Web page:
How accurate are non-invasive peripheral arterial disease tests in people with diabetic foot ulcers?

A new study published in Diabetic Medicine from the team of globally renowned vascular surgeon Professor Rob Hinchliffe has found that toe-brachial index (TBI) and Doppler waveforms are more useful for the exclusion of peripheral arterial disease (PAD) in patients with diabetic foot ulceration (DFU) compared to pulse palpation or ankle-brachial index (ABI). But, is that the full story?

What do we know about non-invasive vascular testing in people with diabetes?

Well we know that PAD is a big deal in people with DFUs as PAD can have a huge bearing on if a DFU heals or needs an amputation. Thus, we need to test for PAD in all people with DFU to determine if they have PAD. If they don’t have PAD that typically means we don’t have to worry about their perfusion to heal and can continue with conservative best practice care. But if they do have PAD that means we do have to worry about referring to a vascular surgeon to see if they can improve their perfusion.

To test for PAD in our clinics we have traditionally used clinical observations and non-invasive vascular tests. But, we know that these clinical observations alone are very poor at detecting PAD, such as noticeable hair loss and capillary refill time. We also know that all of the non-invasive tests we frequently use have been shown to have varying levels of accuracy in people with diabetes, such as Ankle Brachial Indexes (ABIs), Toe Brachial Indexes (TBIs) and Doppler waveforms.

This highlights the difficulty of clinical assessing for PAD in people with diabetes. Many suggest this varied accuracy is due to reasons such as the presence of medial arterial calcification (MAC) with PAD, the distal anatomical distribution of PAD  and alterations to skin blood flow secondary to arteriovenous shunting as a result of autonomic neuropathy in people with diabetes. But, while studies have tested the accuracy of these tests in diabetes patients, hardly any have tested this in DFU patients. And this is exactly where this new study from Professor Rob Hinchliffe comes in.

What did this new study do then?

In short, firstly they recruited 60 patients with new DFUs in one diabetic foot clinic. Secondly they performed a comprehensive range of clinical observations and non-invasive vascular tests on each of these patients. The clinical observations they tested for included: examining for hair loss, muscle atrophy, cool skin, dependent rubour, abnormal pedal pulses (one absent), abnormal venous filling time (>15 seconds) and abnormal capillary refill time (>2 seconds) were present.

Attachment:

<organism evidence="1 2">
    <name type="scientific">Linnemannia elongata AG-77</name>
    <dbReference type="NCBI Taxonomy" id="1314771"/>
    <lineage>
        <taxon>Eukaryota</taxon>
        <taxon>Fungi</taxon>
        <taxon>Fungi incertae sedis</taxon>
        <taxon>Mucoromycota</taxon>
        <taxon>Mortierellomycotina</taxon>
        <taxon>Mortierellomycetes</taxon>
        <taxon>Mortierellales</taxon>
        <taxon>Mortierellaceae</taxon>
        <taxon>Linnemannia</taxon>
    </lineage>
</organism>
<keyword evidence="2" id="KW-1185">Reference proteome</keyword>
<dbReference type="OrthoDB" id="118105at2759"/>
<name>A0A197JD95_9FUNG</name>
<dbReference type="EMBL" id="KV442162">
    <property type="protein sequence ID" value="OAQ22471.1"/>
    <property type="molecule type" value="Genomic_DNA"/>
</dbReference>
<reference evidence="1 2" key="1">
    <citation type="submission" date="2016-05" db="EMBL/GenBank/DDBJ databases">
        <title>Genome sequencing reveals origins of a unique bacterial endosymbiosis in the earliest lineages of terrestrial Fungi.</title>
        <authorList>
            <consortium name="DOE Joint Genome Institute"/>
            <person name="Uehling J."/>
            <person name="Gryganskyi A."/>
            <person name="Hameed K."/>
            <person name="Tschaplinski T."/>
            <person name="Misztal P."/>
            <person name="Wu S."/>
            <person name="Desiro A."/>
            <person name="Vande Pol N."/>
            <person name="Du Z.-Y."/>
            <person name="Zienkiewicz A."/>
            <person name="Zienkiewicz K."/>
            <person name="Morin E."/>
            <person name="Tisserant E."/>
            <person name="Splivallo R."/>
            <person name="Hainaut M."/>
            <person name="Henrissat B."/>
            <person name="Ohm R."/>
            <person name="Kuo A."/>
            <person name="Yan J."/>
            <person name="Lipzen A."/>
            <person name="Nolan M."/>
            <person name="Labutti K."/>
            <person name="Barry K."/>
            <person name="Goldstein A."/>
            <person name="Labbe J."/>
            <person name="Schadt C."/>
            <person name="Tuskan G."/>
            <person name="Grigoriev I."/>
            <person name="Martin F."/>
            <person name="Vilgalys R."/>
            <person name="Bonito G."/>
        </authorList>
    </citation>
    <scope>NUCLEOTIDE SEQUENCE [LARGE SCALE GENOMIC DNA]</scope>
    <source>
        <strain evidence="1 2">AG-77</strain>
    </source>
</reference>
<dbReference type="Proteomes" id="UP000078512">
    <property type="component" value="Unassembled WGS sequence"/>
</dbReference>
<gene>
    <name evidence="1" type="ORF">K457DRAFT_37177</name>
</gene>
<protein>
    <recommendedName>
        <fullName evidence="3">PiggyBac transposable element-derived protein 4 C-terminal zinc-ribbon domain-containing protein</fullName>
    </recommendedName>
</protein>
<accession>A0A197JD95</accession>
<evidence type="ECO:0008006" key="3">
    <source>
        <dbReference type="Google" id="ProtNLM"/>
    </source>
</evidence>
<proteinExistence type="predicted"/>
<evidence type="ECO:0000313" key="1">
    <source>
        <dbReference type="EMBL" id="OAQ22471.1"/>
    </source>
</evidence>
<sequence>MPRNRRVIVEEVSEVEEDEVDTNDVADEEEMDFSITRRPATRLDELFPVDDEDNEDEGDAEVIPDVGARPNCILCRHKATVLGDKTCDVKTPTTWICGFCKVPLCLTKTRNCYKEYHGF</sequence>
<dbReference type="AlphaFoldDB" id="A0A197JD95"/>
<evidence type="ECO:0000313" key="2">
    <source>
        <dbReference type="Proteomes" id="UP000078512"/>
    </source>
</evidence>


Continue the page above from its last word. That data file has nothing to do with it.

The objective non-invasive vascular tests they tested for included: ankle pressure, ABI, toe pressure, TBI, TcPO2 and Doppler waveform analysis. The cut-off they used to diagnose PAD in these tests were: <70mmHg for ankle pressures, <0.9 or >1.3 for ABIs, <50mmHg for toe pressures, <0.75 TBI, <60mmHg TcPO2, and presence of a monophasic Doppler waveform in any vessel.

Finally, they performed colour duplex ultrasound on all patients as the gold standard benchmark to determine if PAD was actually present or not. This was performed on all abdominal, femoral and lower limb arteries and PAD was confirmed if they found >50% stenosis in any one of these arteries.

They then could test the various accuracy of the clinical observations and non-invasive vascular tests against the gold standard colour duplex. In this study to determine accuracy they relied on the statistical tests of negative likelihood ratio (NLR) which indicates if a test can reliable exclude the disease (<0.1 means its accurate for this) and positive likelihood ratios (PLR) which indicates if a test can reliably confirm the presence of the disease (>10 means its accurate for this).

So what did they find?

Firstly, the 60 patients with DFU had similar characteristics to what we’d expect in any outpatient DFU clinic: mean age 66 years, 75% male, 12% smokers, 73% had superficial ulcers, 40% were infected. They then confirmed that 20 (33%) of these patients had PAD using the gold standard colour duplex ultrasound test.

Secondly, when they compared the clinical observations against the gold standard colour duplex, they found none of the clinical observations could reliably exclude or confirm PAD, including palpating pulses. NLRs ranged from 0.46-1 and PLRs from 0-3.9.

Thirdly, they found varying degrees of accuracy for the non-invasive vascular tests when compared against the gold standard. The NLR values for Doppler waveform analysis (0.15) and TBI (0.24) came very close to being able to accurately exclude PAD if it was actually there. However, all other non-invasive vascular tests did not with NLR ranges of 0.53-1.1.